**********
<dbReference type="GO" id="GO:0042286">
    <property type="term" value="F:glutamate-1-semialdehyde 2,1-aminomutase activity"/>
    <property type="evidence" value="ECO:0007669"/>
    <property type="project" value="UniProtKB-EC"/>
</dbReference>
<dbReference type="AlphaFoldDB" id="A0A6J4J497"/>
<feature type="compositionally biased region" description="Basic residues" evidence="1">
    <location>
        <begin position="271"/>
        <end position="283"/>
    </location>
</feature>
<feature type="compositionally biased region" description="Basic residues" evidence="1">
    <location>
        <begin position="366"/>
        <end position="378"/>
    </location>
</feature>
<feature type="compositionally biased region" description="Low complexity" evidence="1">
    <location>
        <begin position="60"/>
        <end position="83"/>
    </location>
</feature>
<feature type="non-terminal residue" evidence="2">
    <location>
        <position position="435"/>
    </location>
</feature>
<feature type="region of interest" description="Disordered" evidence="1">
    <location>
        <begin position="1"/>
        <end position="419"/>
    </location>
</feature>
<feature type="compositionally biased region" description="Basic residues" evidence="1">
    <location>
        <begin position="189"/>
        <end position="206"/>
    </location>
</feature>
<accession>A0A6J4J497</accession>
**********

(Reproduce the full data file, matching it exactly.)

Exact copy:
<dbReference type="GO" id="GO:0042286">
    <property type="term" value="F:glutamate-1-semialdehyde 2,1-aminomutase activity"/>
    <property type="evidence" value="ECO:0007669"/>
    <property type="project" value="UniProtKB-EC"/>
</dbReference>
<dbReference type="AlphaFoldDB" id="A0A6J4J497"/>
<feature type="compositionally biased region" description="Basic residues" evidence="1">
    <location>
        <begin position="271"/>
        <end position="283"/>
    </location>
</feature>
<feature type="compositionally biased region" description="Basic residues" evidence="1">
    <location>
        <begin position="366"/>
        <end position="378"/>
    </location>
</feature>
<feature type="compositionally biased region" description="Low complexity" evidence="1">
    <location>
        <begin position="60"/>
        <end position="83"/>
    </location>
</feature>
<feature type="non-terminal residue" evidence="2">
    <location>
        <position position="435"/>
    </location>
</feature>
<feature type="region of interest" description="Disordered" evidence="1">
    <location>
        <begin position="1"/>
        <end position="419"/>
    </location>
</feature>
<feature type="compositionally biased region" description="Basic residues" evidence="1">
    <location>
        <begin position="189"/>
        <end position="206"/>
    </location>
</feature>
<accession>A0A6J4J497</accession>